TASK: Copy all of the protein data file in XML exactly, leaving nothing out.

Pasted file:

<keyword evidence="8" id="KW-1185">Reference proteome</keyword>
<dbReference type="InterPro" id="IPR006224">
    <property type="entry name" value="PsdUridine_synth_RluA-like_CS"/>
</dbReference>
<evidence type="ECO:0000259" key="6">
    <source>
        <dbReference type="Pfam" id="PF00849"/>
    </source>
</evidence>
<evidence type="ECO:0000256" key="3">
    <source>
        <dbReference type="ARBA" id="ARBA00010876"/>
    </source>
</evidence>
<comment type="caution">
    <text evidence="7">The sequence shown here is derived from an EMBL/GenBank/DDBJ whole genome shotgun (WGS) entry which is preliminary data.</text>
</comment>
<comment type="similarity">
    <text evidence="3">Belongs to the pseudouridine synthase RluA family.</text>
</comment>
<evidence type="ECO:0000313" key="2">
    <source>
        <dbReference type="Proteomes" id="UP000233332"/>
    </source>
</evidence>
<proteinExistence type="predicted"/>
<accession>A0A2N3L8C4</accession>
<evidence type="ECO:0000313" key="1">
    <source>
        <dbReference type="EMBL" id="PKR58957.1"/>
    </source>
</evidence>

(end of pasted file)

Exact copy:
<keyword evidence="8" id="KW-1185">Reference proteome</keyword>
<dbReference type="InterPro" id="IPR006224">
    <property type="entry name" value="PsdUridine_synth_RluA-like_CS"/>
</dbReference>
<evidence type="ECO:0000259" key="6">
    <source>
        <dbReference type="Pfam" id="PF00849"/>
    </source>
</evidence>
<evidence type="ECO:0000256" key="3">
    <source>
        <dbReference type="ARBA" id="ARBA00010876"/>
    </source>
</evidence>
<comment type="caution">
    <text evidence="7">The sequence shown here is derived from an EMBL/GenBank/DDBJ whole genome shotgun (WGS) entry which is preliminary data.</text>
</comment>
<comment type="similarity">
    <text evidence="3">Belongs to the pseudouridine synthase RluA family.</text>
</comment>
<evidence type="ECO:0000313" key="2">
    <source>
        <dbReference type="Proteomes" id="UP000233332"/>
    </source>
</evidence>
<proteinExistence type="predicted"/>
<accession>A0A2N3L8C4</accession>
<evidence type="ECO:0000313" key="1">
    <source>
        <dbReference type="EMBL" id="PKR58957.1"/>
    </source>
</evidence>